Detail by detail, I felt the sadness and tension of a young girl who really just wanted a mom who remembered to turn in library books, who didn't drive a crazy-looking "Critter Mobile", one who paid the bills. Sadly, she also wants a mom who hadn't driven away her father. Miranda tries so hard to be perfect. She's an A student, she's recently been elected to be Student Council President. And when she needs inner strength, she pulls out one more hair. In this final trip that goes terribly wrong, Miranda learns her mother's own belief, one that it appears Lindsay Eager loves teaching all of us readers, that "some things are true whether you believe them or not." It's a terrific story with love for all kinds of families.
         I also am grateful to have a copy of this wonderful book from Candlewick, just in time for holiday gift-giving, for those you know love poetry, OR a gift for yourself. Publisher at Nosy Crow, Kate Wilson, remembered a book she had as a child filled with poetry, one she still has, from which she loved poetry. She wanted to create a new book filled with poetry too, asked Fiona Waters to select them and Frann Preston-Gannon to illustrate. You can choose to read a poem a day next year, or begin as soon as the book is in your hands. You can find favorite poets, look for new ones, find your birthday poem or your child's. Poets familiar and poets new to me are included. It's a must-see, must-have book for poetry lovers, for a classroom perhaps, for a favorite person. Here's the Thanksgiving page I thought you'd like to see since that holiday is near.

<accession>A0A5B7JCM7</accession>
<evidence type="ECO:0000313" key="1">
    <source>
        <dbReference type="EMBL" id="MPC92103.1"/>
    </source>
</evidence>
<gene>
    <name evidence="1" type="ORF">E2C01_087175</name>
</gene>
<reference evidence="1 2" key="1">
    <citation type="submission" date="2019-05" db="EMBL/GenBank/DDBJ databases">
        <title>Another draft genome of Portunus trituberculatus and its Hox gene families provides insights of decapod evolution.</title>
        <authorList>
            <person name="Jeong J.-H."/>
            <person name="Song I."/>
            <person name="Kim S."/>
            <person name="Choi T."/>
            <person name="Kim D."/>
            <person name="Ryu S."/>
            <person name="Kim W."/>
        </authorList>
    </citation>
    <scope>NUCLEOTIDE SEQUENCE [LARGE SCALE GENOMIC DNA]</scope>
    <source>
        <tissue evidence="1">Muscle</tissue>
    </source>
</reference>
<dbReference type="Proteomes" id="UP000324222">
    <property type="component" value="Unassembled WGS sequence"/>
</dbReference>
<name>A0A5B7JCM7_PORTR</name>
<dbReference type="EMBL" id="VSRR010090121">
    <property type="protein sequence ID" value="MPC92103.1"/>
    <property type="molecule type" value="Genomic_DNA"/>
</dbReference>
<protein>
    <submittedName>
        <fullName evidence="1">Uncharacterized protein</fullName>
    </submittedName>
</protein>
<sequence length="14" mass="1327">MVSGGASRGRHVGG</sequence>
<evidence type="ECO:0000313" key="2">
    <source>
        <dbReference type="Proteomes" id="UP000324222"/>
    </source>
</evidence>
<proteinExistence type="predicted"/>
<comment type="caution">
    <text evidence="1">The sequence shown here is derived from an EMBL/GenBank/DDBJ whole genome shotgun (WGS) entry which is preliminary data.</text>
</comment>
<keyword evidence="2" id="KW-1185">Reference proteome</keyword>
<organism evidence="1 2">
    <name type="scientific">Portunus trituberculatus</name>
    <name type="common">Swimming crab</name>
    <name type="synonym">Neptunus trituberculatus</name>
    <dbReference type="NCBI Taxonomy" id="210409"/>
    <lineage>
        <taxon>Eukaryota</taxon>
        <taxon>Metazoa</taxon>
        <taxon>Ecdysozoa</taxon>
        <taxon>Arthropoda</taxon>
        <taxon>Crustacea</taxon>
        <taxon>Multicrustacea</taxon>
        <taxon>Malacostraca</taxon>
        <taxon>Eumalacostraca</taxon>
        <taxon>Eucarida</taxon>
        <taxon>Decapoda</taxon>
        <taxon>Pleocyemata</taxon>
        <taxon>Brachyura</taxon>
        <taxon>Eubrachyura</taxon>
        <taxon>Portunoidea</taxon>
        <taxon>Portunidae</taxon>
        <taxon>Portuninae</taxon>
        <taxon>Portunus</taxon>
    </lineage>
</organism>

Thursday, November 8, 2018

Poetry Friday - Legacy

           Michelle at Today’s Little Ditty has the Poetry Friday Roundup today, a gathering of words that feel good to the soul. Thank you, Michelle!

             I'm been thinking much about women recently, those close in my family and those I know only through well-known, sometimes famous, deeds. And I've been watching campaigns by women all over the U.S. I am proud of all the women who ran in this election and prouder still that so many will be traveling to Washington. It's often a surprise what poetry finds me. I do write every day, not always a poem, but some lines that intrigue me I want to capture. This time, with so many posting #Vote pictures and art on social media with quite a few of them using the suffragettes as inspiration, I've written about mothers and daughters, what links between, what is passed on from one to the other, implicit hopes from elder to youth. Perhaps it's also about our links from woman to woman? It's a sestina, a form I like writing though don't do often.

Sestina Memoir

From the mantle shelf, the book
was brought with a smile by the mother.
She turned then toward her daughter,
inviting her to sit by the fire
and listen to poems of the seasons,
at this time of cold, snow, ice—of winter.

Soon, the words reminded of a long-ago winter
when others sat and marveled over a book,
this book, the only one 'twas valued, about the seasons.
It told of long years' wisdom, that mothers
passed on to their daughters.  The fire
blazed, illuminating the face of the daughter.